Leonard Cohen Dead at 82

Hugely successful musician and poet Leonard Cohen never changed his Jewish name, and he entertained IDF soldiers during the 1973 Yom Kippur War.

Legendary Canadian Jewish singer-songwriter Leonard Cohen passed away Thursday in Los Angeles, California, at the age of 82.

“It is with profound sorrow we report that legendary poet, songwriter and artist, Leonard Cohen has passed away,” record label Sony Music Canada announced on Facebook.

“We have lost one of music’s most revered and prolific visionaries. A memorial will take place in Los Angeles at a later date. The family requests privacy during their time of grief,” the statement concluded, with no mention of the cause of his death.

Prime Minister Benjamin Netanyahu praised Cohen as “a talented artist and warm Jew who loved the people of Israel and the state of Israel. “I will never forget how he came during the Yom Kippur War to sing for our soldiers because he felt he was a partner,” Netanyahu, who was a soldier in the IDF at the time, tweeted.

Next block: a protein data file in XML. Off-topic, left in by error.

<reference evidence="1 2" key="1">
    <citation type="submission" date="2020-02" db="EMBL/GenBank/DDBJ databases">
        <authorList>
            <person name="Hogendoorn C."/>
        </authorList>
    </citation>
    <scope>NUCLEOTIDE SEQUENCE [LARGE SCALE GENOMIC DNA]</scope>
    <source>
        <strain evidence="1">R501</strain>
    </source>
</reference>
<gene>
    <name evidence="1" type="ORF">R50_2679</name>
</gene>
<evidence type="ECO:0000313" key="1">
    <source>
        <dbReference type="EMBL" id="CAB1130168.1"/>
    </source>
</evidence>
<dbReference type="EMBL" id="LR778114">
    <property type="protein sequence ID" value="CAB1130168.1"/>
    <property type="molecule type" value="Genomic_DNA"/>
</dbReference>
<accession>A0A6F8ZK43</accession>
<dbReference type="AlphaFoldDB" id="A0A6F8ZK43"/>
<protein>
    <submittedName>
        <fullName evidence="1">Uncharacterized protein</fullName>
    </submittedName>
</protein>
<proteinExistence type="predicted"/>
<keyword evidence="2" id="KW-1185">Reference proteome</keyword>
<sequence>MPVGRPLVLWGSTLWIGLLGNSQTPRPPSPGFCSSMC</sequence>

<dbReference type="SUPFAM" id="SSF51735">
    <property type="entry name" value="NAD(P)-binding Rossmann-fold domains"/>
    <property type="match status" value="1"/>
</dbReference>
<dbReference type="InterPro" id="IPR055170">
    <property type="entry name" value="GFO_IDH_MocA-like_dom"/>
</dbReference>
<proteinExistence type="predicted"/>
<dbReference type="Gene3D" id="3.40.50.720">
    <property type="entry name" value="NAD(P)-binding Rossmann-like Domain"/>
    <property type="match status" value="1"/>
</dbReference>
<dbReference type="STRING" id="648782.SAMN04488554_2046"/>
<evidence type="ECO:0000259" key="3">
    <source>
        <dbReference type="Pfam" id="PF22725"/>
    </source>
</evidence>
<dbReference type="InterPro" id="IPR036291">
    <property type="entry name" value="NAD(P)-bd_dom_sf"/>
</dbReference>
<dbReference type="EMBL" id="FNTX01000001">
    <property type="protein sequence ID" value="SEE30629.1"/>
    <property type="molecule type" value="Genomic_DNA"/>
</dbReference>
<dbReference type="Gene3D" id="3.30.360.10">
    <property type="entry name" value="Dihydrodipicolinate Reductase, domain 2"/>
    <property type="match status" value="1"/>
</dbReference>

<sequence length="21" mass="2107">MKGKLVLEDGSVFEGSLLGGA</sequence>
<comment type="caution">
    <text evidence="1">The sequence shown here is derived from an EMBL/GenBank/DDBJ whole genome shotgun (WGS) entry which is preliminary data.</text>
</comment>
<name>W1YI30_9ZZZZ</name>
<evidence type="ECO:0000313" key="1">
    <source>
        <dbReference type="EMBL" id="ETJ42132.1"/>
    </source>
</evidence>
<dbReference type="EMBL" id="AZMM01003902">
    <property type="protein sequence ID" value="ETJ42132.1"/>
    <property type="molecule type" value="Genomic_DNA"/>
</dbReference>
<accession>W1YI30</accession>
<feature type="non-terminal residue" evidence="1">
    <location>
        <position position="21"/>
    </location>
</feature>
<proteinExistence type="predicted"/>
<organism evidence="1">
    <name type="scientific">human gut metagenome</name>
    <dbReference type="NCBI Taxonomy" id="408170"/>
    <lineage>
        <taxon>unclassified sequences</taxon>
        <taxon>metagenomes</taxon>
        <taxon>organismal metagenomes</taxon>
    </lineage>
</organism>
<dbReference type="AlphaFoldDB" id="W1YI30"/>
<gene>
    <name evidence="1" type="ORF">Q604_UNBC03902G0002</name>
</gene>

President Reuven Rivlin noted that Cohen did not change his “obviously Jewish name,” as did so many others in show business.

According to Rolling Stone Magazine, “Cohen was the dark eminence among a small pantheon of extremely influential singer-songwriters to emerge in the Sixties and early Seventies. Only Bob Dylan exerted a more profound influence upon his generation, and perhaps only Paul Simon and fellow Canadian Joni Mitchell equaled him as a song poet.”

“My father passed away peacefully at his home in Los Angeles with the knowledge that he had completed what he felt was one of his greatest records,” Cohen’s son Adam wrote in a statement to Rolling Stone. “He was writing up until his last moments with his unique brand of humor.”

“Unmatched in his creativity, insight and crippling candor, Leonard Cohen was a true visionary whose voice will be sorely missed,” his manager Robert Kory wrote in a statement. “I was blessed to call him a friend, and for me to serve that bold artistic spirit firsthand, was a privilege and great gift. He leaves behind a legacy of work that will bring insight, inspiration and healing for generations to come.”

By: World Israel News Staff